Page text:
I know from previous furloughs that there will be some reverse culture shock and that there is no way to avoid it, just to walk through it while hopefully not taking myself too seriously. It means being unbalanced and a little crazy at times and giving freedom to my kids to do the same.

Because we’re not shooting for perfection here: just reality.

And sometimes a little bit of sanity.

 

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May 12, 2014

Circles of tyranny and margin

by bzephyr

We’re coming to the end of four years this term in Papua New Guinea, and we’ve come to realize that we’re seriously burned out. We’ve been constantly reliving the tyrannical cycle of idealistic planning and too little margin. So after 17 years of marriage (our anniversary is this week), we’re finally making a serious attempt to get healthy and unlearn the habits of the past. It’s not easy, and it will probably be a long road, but I’m learning to build margin, rest, and re-creation into my weekly routine.

So I started contributing pictures today to a local photography club. This week’s theme is “Circles.” How appropriate at this time when I’m leaving the old cycles behind and learning a new routine. I’m deeply thankful for good friends, brothers and sisters in the family of God, who are encouraging us in our journey. In these weeks I sense that I’m coming closer to what I discerned several years ago was God’s purpose for me: to enjoy life abundantly, and to share that life with others.

For the rest of this post, I want to share with you the colors, lines, and patterns that I enjoyed today as I paused to explore the world around me at our home in PNG and in our overgrown garden.

We have a collection of flat, circular PNG baskets, and I love the ones that use three colors with stark contrast, so my first subject was our biggest one of these, the only one with concentric circles…

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Then I turned to the garden, and this decaying banana stalk stump was one of the few things that wasn’t blowing around in the wind, so it’s the image I ended up submitting…

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My favorite subject of the afternoon, however, was the curled choko tendrils that are hanging all over the banana stalks on our hillside garden. I’ll have to come back to these on a calmer day and get them more in focus…

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And here’s a few more before their prime. I had to scramble and maneuver on the steep side of our hill and nearly twisted my injured knee before I sat down amidst the spiders to get where I could photograph these…

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While looking for circles, I couldn’t resist capturing these beauties…

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But I kept looking for circles…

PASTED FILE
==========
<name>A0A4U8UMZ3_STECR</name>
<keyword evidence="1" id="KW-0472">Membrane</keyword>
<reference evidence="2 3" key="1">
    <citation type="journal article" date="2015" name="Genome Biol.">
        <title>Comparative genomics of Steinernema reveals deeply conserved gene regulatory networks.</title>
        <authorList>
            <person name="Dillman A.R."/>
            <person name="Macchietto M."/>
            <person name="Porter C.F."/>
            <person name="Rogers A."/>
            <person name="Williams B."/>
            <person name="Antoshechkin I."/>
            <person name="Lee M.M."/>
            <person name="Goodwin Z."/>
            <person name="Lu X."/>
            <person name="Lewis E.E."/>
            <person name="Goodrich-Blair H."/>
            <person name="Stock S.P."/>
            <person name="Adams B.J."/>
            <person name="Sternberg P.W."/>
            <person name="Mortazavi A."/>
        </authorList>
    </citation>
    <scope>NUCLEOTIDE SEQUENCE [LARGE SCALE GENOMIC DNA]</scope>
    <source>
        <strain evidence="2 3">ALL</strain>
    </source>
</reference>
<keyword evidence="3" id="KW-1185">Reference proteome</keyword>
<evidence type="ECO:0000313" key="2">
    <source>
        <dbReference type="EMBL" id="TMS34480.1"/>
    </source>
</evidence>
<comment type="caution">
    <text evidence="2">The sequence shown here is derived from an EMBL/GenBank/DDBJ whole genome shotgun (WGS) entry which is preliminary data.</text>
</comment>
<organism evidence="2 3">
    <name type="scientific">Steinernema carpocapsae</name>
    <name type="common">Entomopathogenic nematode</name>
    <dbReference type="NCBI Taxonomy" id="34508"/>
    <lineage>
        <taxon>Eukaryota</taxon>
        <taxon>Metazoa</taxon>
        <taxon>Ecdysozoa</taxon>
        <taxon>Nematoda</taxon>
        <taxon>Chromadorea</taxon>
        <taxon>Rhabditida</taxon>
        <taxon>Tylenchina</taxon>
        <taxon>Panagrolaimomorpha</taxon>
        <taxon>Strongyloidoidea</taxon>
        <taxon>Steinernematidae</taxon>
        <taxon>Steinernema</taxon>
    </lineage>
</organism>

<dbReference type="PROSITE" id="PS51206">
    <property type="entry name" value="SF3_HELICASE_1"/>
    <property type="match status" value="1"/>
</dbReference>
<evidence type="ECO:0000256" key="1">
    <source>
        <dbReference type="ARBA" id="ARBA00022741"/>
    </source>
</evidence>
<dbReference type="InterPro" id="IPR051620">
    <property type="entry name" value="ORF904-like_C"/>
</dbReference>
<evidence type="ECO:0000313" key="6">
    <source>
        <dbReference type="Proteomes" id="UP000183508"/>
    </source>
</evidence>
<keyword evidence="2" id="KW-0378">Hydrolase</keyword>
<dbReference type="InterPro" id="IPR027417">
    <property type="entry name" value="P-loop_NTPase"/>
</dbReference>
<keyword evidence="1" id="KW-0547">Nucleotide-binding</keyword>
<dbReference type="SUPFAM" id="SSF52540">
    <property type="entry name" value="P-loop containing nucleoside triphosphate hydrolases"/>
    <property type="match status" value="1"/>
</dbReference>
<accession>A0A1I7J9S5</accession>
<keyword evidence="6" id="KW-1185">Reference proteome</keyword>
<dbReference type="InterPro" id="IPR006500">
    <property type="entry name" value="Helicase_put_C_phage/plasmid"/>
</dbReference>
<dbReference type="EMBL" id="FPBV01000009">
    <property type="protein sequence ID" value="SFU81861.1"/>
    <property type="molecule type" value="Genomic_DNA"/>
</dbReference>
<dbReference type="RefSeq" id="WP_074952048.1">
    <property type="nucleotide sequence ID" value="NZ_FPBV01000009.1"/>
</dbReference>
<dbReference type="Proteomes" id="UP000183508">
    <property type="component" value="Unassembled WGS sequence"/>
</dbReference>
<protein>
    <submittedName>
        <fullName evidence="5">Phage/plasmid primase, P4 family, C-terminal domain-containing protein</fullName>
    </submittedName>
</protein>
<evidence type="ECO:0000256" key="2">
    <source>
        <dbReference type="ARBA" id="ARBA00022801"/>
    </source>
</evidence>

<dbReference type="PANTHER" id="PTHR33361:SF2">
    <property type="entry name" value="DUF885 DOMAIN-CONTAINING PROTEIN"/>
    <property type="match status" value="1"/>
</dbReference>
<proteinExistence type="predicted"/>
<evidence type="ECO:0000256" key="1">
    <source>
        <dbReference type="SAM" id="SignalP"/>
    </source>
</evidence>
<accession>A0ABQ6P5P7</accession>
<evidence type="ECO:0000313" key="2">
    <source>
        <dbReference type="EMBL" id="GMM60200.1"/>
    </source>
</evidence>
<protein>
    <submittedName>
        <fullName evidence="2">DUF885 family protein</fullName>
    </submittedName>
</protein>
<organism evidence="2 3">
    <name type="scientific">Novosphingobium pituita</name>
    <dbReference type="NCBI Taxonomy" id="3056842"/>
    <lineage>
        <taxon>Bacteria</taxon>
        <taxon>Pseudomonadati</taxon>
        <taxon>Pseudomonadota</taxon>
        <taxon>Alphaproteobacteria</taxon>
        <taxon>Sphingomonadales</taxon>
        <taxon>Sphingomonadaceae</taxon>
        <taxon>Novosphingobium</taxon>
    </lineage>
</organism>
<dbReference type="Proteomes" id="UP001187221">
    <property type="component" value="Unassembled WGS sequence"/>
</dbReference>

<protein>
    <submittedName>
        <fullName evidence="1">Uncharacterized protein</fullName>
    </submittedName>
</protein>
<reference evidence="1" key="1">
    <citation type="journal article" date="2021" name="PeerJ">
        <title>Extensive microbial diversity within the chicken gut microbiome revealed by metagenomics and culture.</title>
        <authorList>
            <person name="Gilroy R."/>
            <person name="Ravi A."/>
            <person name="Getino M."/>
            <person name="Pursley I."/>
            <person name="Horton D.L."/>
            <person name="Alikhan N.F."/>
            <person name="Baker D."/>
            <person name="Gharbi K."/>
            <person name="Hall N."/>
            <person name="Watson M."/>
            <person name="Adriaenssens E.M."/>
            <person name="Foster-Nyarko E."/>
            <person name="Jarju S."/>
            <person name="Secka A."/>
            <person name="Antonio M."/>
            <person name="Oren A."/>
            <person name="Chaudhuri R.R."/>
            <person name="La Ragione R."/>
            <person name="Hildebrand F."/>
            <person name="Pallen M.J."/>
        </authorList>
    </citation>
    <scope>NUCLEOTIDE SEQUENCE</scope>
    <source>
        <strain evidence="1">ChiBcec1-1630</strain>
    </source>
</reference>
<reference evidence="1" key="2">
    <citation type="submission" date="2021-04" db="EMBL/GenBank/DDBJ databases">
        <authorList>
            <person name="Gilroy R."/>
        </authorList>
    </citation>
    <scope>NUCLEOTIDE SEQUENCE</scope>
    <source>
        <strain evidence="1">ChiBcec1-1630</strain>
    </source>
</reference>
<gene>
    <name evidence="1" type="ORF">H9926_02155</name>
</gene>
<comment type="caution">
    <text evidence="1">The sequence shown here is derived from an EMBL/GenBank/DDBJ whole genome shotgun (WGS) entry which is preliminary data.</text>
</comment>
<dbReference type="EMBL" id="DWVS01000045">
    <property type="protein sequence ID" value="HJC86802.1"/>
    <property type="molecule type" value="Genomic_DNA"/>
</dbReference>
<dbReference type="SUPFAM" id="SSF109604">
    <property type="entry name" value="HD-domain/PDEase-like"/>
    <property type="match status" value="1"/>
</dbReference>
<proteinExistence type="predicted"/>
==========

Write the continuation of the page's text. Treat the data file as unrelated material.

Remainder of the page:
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These choko tendrils kept intriguing me with their loops of circles, but my wife insisted that these are  spirals and not circles, so I didn’t submit this picture to the club for the “Circles” theme. But I decided to submit it a little late for last week’s “After” theme…

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These banana stumps have new circles shooting up from the old…

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Along the way, I found some other interesting lines, and if you look closely or use your imagination, you may see some circles…

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May 5, 2014

A Missionary’s Lament

by mendibpng

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This is a bit of a different post. I began writing this as a gift to some close friends who are leaving next year, before I return from furlough. Our missionary career has been rich with friends, and for that I am grateful, but it makes the leaving and goodbyes all the more difficult. No one in our family is exempt from this kind of grief. But it’s part of the whole package of missionary life. And so, I dedicate this poem to you, my friends.

When you leave, I’ll grieve a death,
Saying goodbye to possibilities
Of seeing you whenever I like.
I carry conversations
And confidences shared in secret,
When you and I walked
Through difficult times together.

The things we laughed about
No one else would understand.
My inner pockets are full of small treasures,
Each representing some sorrow or joy.
Now they are all just memories
With varied surface and tone.

The places we met will now be
Sacred monuments to me.
I’ll search them for pieces of you
Whenever I walk by.
I know that our relationship will change,
But you are forged in me deep.
I haven’t left yet.
Neither have you.
But the grieving has already begun.

You face the great river of great unknowns
And though you haven’t crossed over it yet,
The grieving has lately begun.
Your family will be uprooted.
You will leave your home of memories
Where your children grew and played
And learned so many new things.
Yet you bravely chose to follow the Spirit,
Who’s leading you to the next place.

I grieve that I won’t be there
To walk through the next journey with you.
All I can offer is my loyalty
Despite the long distance
And the hope that we’ll meet once again.
So before we both leave here,
We’ll have more cups of coffee
And we’ll create more small treasures
To put in our pockets
To remember each other by.

-by mendib & bzephyr